— Donald Rumsfeld on the looting of Iraq following the U.S. invasion.
Forget about “the Aughts.” Never mind “the Naughts.” The decade just passed — and which promises to leave a lingering, bitter aftertaste — deserves a far better, more descriptive name. So for what it’s worth, I hereby dub the past ten years “The Uh-Ohs: A Decade of Conservative Failure.”
It’s as good as any of the others I’ve heard. Perhaps better. Here’s why.
Because despite the wisdom of Donald Rumsfeld, “stuff” doesn’t just happen. Despite what Joel Achenbach seems to think, the debacle of the last ten years didn’t just happen. And, yes, plenty of people did see it coming. Their warnings were ignored. What followed, then, didn’t “just happen,” but was the consequence of conscious choice. And, despite what Matt Yglesias seems to think, it is important to discuss and determine the causes of the various messes we find ourselves in. (Even if we find along the way the fingerprints of some Democrats Who Should Have Known Better™.)
There were plenty of messes. And, like the clean-up crew after a wild, drunken party, we’re still uncovering messes, some of which we can smell before we actually see them.
It was a decade during which conservatives controlled both Congress and the While House, and could thus enact much of their agenda. Thus, it was a decade of “uh-ohs”
Uh-oh is an ubiquitous interjection or expression of dismay in the English language, usually said in anticipation of something bad about to happen, with the sly admittance of guilt that one may have caused something bad to happen, or perceiving that something bad has already happened.
From the economy to energy to security, the “Uh-Ohs” abounded.
Uh-Oh! Conservatives turned a budget surplus we had then into the deficit we have now. It’s true. Even the Wall Street Journal had to acknowledge that the perhaps the biggest legacy of the Bush years is the huge deficit.
In other words, the deficit didn’t just happen, and it didn’t have to happen. It was the predicted outcome of conservative policy decisions.
- Bush and congressional conservatives came into office with a $236 billion surplus projected to last years into the future. They turned it into a $412 billion deficit, in just four years.
- Bush used the existing surplus (and the $5.6 trillion surplus projected over the next ten years) as justification for huge tax cuts for the wealthy.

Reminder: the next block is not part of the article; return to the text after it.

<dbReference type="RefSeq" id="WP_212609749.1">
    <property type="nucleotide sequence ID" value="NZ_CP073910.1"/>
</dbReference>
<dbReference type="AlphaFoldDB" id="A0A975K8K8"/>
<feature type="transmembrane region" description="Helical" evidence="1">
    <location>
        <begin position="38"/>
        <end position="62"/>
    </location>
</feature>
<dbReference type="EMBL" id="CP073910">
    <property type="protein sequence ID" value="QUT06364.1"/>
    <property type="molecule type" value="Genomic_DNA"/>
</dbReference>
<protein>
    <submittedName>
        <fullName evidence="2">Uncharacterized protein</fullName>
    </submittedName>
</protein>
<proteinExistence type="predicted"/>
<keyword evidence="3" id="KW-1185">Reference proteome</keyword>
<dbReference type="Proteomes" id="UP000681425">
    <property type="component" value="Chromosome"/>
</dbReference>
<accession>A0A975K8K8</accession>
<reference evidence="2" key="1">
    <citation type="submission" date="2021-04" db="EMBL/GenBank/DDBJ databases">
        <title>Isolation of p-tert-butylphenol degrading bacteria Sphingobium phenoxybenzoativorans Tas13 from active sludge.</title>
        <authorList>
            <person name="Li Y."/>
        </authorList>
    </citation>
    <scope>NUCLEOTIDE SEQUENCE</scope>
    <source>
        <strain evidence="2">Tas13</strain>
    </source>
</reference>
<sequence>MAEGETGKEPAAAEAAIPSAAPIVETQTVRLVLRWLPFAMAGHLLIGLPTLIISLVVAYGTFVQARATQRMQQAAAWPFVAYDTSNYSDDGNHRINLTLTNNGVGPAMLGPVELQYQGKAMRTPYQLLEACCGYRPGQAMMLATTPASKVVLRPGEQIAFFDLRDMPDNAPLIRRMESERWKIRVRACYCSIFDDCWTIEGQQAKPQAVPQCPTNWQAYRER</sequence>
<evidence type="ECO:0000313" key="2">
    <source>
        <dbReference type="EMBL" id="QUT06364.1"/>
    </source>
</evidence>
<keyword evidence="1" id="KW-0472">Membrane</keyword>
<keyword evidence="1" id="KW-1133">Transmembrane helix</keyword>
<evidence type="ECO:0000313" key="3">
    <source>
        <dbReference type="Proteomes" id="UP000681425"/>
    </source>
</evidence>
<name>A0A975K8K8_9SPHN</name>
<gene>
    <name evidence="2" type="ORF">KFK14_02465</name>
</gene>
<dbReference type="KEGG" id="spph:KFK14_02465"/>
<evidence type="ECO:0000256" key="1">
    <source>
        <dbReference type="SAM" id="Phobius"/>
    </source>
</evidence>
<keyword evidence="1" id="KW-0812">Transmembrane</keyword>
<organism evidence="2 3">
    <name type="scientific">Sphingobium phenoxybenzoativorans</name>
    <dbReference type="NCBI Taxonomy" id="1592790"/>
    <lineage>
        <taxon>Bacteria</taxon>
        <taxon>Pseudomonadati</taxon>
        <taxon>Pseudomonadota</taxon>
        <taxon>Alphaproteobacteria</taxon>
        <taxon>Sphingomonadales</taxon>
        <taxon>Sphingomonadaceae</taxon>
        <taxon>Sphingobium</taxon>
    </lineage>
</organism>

- Even as the costs of the wars in Iraq and Afghanistan spiraled skyward, Bush refused to pay the costs of waging two wars with tax increases or other budgetary offsets.
- As a result, the government ran a deficit, and paid for some of its biggest expenditures with borrowed money.
- Ever “reality-based,” in 2007 the Bush administration predicted a $61 billion surplus by 2012, but presented a 2008 budget that added $251 billion to the deficit.
Uh-Oh! Conservatives shrunk the economy. Despite what Glenn Beck and the rest of the conservative noise machine say, what happened to the economy didn’t just happen in the past year. And it didn’t just happen. It was the predictable outcome of conservative politics and policies during their decade of “uh-ohs.”
- Bush and congressional conservatives who supported him, presided over the weakest economy in decades. The number of jobs increased by only about 2% during the Bush years, and the gross domestic product grew at just a 2.1% annual rate.
- It was the worst decade for the stock market, which was down 26% from where it started in 2000.
Uh-oh! It was the worst decade for jobs. Some 7 million jobs were lost (perhaps permanently), 14.5 million were left unemployed, and 6 million out-of-work adults became discouraged and stopped looking for works and are thus not even counted among the unemployed.
- Manufacturing fell to its lowest level in 26 years.
- By the end of the decade, the jobless rate reached a 26-year-high.
- There were 6.5 job seekers per job opening, by the end of the decade.
- “One in five Americans are unemployed, underemployed or just plain out of work.”
- Bush finished his term with the worst track record ever on jobs since the government began keeping records in 1939.
- In fact, there’s been zero net job creation since December 1999.
- The 10% unemployment rate isn’t expected to change in 2010, and probably won’t return to pre-recession levels of less than 5% in the next six years.
This is just a beginning; a brief foray into a decade that was — but certainly didn’t have to be — filled with more items like those above. Such a decade, after all, deserves far more than one blog post.
Besides, we haven’t yet covered Iraq, Katrina, economic inequality, e. coli… With ten years of conservative failure to cover, there are definitely more “Uh-Ohs” to come.